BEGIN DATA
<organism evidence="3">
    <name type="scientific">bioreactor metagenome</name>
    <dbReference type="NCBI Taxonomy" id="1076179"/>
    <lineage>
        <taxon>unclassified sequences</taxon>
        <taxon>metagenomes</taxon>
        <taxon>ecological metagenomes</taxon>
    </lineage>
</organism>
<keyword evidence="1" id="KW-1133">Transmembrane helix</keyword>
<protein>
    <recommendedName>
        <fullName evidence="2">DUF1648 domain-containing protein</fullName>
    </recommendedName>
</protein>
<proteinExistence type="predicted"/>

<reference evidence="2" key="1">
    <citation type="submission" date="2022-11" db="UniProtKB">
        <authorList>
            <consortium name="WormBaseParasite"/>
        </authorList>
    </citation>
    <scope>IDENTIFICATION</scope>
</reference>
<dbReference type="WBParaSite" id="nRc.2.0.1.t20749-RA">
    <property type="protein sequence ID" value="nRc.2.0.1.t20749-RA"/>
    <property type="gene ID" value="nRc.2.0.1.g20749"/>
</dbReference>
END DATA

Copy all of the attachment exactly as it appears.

<organism evidence="3">
    <name type="scientific">bioreactor metagenome</name>
    <dbReference type="NCBI Taxonomy" id="1076179"/>
    <lineage>
        <taxon>unclassified sequences</taxon>
        <taxon>metagenomes</taxon>
        <taxon>ecological metagenomes</taxon>
    </lineage>
</organism>
<keyword evidence="1" id="KW-1133">Transmembrane helix</keyword>
<protein>
    <recommendedName>
        <fullName evidence="2">DUF1648 domain-containing protein</fullName>
    </recommendedName>
</protein>
<proteinExistence type="predicted"/>

<reference evidence="2" key="1">
    <citation type="submission" date="2022-11" db="UniProtKB">
        <authorList>
            <consortium name="WormBaseParasite"/>
        </authorList>
    </citation>
    <scope>IDENTIFICATION</scope>
</reference>
<dbReference type="WBParaSite" id="nRc.2.0.1.t20749-RA">
    <property type="protein sequence ID" value="nRc.2.0.1.t20749-RA"/>
    <property type="gene ID" value="nRc.2.0.1.g20749"/>
</dbReference>